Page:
NSA and GCHQ Infiltrated OPEC’s Computer Network
American and British intelligence agencies hacked into computers belonging to the Organization of the Petroleum Exporting Countries (OPEC), according to documents disclosed by whistleblower Edward Snowden.
The U.S. National Security Agency (NSA) and Britain’s Government Communications Headquarters (GCHQ) collected what was described as “a treasure trove of information,” according to Der Spiegel, which reviewed the NSA materials.
The infiltration of OPEC’s computers, which began in 2008, yielded an internal study by the OPEC Research Division that stated the organization tried to blame high oil prices on speculators.
The spying also uncovered that OPEC’s legal department was preparing for an antitrust lawsuit in the U.S., and that OPEC leadership knew Saudi Arabia was secretly producing more oil than it claimed, which undercut the organization’s goal of inflating oil prices. The NSA learned that the Saudis were releasing inaccurate totals about the country’s oil production, which confirmed suspicions by officials in the Central Intelligence Agency, the State Department and the Department of Energy.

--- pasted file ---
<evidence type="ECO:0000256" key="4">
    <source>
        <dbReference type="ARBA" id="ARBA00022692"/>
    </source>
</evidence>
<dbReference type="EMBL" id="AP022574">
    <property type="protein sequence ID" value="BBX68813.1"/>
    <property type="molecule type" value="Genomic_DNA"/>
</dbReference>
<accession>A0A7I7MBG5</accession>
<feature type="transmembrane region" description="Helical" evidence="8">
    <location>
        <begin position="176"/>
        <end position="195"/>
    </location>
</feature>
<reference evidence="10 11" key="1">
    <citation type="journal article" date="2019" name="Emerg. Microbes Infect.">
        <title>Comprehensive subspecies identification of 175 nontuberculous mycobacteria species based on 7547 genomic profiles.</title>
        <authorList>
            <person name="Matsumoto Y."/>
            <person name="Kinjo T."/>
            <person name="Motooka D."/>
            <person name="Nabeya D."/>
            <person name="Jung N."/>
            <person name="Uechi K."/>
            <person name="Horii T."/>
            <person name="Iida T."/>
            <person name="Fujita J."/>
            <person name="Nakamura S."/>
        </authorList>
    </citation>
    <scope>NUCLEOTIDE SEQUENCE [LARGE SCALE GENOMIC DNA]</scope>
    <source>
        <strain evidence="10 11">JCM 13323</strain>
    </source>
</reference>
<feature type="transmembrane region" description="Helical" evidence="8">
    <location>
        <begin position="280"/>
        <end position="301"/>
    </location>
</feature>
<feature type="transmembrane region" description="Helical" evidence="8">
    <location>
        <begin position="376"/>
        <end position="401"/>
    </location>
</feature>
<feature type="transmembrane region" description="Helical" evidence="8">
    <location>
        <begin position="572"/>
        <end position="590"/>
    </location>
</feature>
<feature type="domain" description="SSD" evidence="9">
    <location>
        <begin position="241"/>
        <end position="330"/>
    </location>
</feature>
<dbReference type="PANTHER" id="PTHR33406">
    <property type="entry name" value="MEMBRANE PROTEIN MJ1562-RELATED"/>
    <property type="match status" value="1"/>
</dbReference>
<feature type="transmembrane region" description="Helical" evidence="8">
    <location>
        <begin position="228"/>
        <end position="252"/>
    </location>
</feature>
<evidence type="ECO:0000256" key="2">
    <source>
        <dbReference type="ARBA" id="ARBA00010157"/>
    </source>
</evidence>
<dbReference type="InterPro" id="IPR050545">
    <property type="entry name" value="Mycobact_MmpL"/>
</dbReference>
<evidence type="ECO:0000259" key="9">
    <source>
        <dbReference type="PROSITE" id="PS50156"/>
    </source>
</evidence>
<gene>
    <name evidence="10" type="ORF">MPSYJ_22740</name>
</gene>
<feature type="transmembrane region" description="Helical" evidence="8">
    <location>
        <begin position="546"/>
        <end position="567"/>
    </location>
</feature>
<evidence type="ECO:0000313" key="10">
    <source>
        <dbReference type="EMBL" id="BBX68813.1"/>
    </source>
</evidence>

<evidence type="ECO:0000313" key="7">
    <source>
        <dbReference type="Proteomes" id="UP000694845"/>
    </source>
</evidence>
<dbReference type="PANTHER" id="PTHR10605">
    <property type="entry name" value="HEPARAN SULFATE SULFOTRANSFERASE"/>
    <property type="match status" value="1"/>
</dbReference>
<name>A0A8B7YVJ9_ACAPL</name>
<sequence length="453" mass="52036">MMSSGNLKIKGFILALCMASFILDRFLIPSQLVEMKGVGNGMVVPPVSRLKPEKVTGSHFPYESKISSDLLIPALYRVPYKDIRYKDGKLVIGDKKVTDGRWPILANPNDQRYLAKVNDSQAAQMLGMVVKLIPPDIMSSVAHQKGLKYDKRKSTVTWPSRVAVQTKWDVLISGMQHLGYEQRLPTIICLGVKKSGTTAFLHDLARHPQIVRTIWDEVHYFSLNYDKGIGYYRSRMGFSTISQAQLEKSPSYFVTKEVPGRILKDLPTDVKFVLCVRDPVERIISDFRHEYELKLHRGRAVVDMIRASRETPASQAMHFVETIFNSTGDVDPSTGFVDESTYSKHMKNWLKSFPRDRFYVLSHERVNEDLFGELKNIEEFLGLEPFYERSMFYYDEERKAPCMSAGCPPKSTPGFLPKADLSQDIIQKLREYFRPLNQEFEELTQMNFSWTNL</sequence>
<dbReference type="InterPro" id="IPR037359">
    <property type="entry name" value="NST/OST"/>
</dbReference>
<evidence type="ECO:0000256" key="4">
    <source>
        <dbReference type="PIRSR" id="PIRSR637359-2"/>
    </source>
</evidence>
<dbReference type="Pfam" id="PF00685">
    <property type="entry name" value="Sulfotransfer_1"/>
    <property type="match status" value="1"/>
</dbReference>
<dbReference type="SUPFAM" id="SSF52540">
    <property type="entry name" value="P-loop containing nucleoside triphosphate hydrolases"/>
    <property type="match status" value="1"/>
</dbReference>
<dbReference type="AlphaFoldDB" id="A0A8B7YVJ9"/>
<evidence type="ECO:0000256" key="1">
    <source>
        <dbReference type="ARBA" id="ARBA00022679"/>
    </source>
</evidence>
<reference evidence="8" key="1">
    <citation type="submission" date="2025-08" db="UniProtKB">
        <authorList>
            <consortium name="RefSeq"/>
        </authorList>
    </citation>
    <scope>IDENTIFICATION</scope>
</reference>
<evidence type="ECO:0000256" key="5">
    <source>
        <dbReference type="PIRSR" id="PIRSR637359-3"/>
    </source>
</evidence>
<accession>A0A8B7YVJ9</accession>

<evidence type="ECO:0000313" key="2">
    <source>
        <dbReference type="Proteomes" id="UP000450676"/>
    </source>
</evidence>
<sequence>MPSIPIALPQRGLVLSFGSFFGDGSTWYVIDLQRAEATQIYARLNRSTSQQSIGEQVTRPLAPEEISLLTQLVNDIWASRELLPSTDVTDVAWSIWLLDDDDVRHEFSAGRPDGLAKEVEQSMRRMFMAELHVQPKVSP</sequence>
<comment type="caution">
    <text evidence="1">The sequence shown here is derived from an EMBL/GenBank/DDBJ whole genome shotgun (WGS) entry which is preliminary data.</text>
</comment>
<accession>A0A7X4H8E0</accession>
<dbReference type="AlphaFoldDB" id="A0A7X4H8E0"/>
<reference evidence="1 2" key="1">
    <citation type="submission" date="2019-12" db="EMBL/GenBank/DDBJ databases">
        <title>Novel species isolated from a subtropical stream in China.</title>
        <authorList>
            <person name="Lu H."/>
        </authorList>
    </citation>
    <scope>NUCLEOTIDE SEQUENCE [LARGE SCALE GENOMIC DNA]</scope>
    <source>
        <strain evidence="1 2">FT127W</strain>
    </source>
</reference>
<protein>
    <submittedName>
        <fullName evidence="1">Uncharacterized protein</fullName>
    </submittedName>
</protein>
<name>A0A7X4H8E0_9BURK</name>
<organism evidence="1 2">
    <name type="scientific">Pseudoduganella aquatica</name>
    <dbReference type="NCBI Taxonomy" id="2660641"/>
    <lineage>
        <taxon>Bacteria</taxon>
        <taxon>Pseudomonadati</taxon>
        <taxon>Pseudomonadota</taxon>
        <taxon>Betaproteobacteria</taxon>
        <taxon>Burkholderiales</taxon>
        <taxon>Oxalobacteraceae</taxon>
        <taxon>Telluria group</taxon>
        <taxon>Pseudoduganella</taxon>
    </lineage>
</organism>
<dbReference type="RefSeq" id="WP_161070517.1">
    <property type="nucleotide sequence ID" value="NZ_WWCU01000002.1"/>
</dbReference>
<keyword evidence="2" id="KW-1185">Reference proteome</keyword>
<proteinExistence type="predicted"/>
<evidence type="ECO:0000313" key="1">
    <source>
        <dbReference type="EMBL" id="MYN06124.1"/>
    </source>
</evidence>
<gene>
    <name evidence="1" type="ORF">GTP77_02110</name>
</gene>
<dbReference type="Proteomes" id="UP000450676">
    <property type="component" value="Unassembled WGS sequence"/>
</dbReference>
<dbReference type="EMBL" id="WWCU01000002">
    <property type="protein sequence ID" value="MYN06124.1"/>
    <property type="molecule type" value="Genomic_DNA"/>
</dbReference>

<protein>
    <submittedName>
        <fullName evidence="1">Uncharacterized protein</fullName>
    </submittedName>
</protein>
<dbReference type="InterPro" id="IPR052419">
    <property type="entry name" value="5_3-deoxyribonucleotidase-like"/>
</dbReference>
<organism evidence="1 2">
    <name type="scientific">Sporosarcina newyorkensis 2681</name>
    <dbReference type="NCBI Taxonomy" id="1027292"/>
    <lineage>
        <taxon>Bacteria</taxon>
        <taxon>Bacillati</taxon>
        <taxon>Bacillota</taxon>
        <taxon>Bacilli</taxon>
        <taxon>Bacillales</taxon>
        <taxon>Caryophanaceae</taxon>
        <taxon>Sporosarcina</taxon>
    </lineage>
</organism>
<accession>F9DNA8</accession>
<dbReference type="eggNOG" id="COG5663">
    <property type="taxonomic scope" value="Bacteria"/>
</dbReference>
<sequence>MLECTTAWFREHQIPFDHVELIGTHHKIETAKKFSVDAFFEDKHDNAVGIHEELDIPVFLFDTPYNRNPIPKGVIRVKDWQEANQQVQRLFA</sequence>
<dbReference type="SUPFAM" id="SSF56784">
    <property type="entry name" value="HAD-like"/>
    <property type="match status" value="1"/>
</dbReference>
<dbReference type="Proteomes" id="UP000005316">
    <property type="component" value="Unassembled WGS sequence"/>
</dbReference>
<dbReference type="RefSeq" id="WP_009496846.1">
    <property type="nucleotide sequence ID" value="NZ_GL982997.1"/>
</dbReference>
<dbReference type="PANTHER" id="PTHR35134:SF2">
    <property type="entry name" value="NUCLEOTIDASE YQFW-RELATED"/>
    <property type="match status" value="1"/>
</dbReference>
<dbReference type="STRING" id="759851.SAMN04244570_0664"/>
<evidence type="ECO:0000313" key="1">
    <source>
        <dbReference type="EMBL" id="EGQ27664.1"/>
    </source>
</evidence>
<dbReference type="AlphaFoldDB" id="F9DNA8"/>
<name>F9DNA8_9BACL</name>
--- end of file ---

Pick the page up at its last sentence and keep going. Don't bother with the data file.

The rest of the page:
The NSA documents further revealed that the NSA has been spying on Saudi Arabia’s OPEC governor, with the approval of the secret Foreign Intelligence Surveillance Court. The surveillance was suspended during his visit to the U.S., and then resumed when he left.
Based in Vienna, OPEC was founded in 1960, and is made up of 12 member states whose mission is to oversee the world oil market and maintain high prices.
To Learn More:
Oil Espionage: How the NSA and GCHQ Spied on OPEC (Der Spiegel)
NSA Teamed with U.K. and Tech Companies to Override Global Internet Privacy (by Danny Biederman and Noel Brinkerhoff, AllGov)
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